I fully understand someone who is debt free having a nice little range of investments, but for someone like me this seems a little bit maverick, frivolous even....

Your opinions please.

Cheers

Rob.

#2 long time lurking

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Posted 15 February 2012 - 03:08 PM

If you do not own your home (no mortgage) even better if you rent ,knock the credit cards ,refuse any communication with them especially by phone , providing your debt is not massive with any single card company ( don't really mater if it is large when multiple cards are added together)

They will normally sell the debt on to a debt collection agency after a period of time ,at that point you have won as your debt (contract) was with the card company not the debt collection agency ( you did not borrow of the latter) the IMPORTANT bit is you say noting to any of them and by nothing that means not even confirming your name especially over the phone as there aim is to get a verbal agreement/contract from you stating you owe them money without that they do not have a leg to stand on.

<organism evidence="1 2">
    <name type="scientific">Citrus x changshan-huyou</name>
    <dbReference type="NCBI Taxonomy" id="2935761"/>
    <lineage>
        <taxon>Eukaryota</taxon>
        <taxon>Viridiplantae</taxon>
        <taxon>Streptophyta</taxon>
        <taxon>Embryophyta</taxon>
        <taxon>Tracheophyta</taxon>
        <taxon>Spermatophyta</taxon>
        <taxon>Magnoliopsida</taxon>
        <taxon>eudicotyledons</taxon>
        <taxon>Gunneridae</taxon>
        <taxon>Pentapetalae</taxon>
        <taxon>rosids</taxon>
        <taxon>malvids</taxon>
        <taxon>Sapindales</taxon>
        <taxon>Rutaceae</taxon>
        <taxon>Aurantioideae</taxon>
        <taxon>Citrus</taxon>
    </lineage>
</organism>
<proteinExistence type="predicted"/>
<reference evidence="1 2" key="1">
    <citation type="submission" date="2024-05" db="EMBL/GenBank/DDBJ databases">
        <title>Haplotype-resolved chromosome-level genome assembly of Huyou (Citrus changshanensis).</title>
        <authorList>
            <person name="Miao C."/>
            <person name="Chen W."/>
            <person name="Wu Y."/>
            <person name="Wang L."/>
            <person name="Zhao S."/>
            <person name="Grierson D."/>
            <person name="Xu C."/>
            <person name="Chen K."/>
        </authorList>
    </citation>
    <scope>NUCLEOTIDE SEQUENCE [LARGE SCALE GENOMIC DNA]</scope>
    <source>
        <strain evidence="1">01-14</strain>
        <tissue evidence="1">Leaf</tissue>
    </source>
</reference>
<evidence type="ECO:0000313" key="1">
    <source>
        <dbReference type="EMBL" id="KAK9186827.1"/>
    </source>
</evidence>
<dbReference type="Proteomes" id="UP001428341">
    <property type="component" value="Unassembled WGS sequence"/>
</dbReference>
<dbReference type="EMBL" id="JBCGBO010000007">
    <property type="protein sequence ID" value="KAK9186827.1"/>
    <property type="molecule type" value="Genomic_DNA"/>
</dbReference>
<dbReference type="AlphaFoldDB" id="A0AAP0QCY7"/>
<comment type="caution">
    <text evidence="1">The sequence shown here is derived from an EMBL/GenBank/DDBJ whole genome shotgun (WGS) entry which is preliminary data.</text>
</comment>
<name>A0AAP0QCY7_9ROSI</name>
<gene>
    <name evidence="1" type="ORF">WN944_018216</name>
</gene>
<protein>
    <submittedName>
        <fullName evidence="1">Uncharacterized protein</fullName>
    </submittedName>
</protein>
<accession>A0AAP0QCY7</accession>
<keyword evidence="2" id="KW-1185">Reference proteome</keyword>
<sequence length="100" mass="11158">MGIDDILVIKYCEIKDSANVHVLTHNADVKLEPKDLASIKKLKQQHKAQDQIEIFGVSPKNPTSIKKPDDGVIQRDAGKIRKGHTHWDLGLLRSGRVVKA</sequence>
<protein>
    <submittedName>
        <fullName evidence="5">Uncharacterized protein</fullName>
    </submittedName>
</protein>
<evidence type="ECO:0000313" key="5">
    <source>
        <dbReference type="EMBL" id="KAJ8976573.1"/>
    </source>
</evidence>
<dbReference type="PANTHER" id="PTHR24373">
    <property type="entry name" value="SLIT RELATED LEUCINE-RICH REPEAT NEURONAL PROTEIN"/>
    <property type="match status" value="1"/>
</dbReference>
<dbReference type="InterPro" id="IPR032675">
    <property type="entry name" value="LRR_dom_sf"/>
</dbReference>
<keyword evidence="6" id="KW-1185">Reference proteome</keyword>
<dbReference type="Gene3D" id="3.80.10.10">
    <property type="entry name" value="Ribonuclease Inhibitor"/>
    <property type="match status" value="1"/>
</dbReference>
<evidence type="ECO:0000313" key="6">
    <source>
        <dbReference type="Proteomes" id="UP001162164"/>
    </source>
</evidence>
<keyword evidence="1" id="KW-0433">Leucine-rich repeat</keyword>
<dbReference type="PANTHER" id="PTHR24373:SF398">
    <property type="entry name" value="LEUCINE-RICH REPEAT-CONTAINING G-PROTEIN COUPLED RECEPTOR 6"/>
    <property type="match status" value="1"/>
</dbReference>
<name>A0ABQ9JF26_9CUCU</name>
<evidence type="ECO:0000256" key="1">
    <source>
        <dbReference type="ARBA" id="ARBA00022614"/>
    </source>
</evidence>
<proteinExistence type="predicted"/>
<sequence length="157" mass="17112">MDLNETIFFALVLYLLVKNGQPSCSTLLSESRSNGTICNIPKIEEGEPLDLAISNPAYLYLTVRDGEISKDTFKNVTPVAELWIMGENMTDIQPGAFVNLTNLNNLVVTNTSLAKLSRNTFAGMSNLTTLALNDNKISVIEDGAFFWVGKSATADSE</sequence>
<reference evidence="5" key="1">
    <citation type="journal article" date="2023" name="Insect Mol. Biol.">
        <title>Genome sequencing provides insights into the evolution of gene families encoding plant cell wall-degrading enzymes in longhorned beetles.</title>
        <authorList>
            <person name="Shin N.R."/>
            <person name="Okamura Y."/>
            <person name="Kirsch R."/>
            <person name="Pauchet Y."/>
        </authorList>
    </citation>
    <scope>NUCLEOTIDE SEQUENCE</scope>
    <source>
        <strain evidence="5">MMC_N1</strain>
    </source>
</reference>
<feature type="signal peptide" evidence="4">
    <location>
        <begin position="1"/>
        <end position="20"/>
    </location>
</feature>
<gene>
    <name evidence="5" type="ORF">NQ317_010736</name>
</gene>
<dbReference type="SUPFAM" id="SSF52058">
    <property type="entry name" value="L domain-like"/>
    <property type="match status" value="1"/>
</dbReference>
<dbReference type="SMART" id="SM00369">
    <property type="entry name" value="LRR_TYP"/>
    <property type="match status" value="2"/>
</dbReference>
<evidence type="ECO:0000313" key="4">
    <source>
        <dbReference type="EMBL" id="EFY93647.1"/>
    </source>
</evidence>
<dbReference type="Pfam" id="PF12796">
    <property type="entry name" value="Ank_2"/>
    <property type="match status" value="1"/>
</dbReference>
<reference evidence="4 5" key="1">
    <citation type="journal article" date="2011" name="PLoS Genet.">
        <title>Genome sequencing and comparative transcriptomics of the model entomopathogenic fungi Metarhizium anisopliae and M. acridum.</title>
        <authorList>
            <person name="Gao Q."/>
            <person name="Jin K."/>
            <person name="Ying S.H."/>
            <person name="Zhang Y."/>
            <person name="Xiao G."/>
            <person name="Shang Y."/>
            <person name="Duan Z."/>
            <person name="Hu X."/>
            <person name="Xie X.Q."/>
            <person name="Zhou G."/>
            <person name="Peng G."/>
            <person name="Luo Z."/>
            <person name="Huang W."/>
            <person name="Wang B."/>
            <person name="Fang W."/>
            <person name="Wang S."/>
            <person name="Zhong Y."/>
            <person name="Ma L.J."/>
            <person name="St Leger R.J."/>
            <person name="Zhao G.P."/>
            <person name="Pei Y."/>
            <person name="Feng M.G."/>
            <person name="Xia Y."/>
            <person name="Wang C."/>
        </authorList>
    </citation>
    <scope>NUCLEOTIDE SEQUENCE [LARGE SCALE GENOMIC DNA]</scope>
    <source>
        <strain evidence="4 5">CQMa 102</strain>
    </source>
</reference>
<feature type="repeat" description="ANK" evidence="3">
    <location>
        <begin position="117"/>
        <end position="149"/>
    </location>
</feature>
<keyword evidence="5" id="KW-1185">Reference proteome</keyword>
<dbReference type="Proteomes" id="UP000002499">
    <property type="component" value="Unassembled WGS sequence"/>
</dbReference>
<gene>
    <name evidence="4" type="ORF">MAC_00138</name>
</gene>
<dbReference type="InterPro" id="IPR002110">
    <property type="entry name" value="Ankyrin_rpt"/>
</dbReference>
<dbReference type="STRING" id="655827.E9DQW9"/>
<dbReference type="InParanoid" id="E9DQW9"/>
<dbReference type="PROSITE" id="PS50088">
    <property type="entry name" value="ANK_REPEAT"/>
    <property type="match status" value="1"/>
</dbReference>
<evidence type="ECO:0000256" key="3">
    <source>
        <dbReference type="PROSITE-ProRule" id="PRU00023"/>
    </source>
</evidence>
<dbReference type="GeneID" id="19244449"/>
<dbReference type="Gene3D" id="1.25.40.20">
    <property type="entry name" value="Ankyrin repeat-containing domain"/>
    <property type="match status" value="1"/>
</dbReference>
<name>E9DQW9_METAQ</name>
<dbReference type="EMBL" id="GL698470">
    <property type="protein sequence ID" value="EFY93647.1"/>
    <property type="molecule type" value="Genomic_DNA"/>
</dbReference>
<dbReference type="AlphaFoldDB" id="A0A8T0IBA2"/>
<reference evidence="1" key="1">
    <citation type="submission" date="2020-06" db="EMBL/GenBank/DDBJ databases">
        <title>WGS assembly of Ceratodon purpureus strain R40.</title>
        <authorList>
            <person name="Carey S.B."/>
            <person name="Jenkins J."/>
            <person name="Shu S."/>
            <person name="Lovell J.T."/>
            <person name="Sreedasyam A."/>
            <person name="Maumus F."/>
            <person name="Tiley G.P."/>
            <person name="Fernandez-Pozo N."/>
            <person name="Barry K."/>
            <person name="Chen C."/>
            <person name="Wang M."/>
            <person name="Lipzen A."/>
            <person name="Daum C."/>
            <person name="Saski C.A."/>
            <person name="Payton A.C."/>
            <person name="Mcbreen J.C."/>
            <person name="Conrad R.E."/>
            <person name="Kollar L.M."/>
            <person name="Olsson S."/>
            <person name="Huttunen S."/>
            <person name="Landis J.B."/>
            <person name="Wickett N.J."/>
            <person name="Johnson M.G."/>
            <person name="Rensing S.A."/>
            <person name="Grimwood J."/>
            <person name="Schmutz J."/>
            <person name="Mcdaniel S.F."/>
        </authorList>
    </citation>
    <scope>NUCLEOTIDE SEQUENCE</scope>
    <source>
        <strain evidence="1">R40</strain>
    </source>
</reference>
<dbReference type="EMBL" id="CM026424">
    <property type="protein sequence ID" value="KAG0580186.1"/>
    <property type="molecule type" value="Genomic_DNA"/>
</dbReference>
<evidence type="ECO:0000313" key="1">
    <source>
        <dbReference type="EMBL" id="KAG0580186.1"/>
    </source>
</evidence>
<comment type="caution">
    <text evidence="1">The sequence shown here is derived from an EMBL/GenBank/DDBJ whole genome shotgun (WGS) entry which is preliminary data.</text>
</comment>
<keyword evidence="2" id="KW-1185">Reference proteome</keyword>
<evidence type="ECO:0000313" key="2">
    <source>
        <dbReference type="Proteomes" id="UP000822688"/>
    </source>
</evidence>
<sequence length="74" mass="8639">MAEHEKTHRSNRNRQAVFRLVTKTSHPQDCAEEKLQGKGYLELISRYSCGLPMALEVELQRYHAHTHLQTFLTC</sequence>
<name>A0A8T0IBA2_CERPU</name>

And don`t sing for any recorded delivery`s of the post man

#3 Stay Beautiful

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Posted 15 February 2012 - 05:18 PM

Hi everyone.

First post, please have a virtual drink on me and I'll take this opportunity to apologise now for stupid questions.... :)

So I'm an ordinary working bloke who's had a bad 3-4 years like so many others. I'm now drowning in personal debt and work is patchy at best. I'm struggling currently to see a way forwards - to see the wood from the trees as the saying goes.

I was chatting to a friend of mine recently who told me he was about to start buying silver bars as an investment for his future. He felt they would appreciate better than traditional savings (ISAs, bonds etc) and, perhaps more importantly they were unlikely to loose money in the long term. Better to have something than nothing, he argues.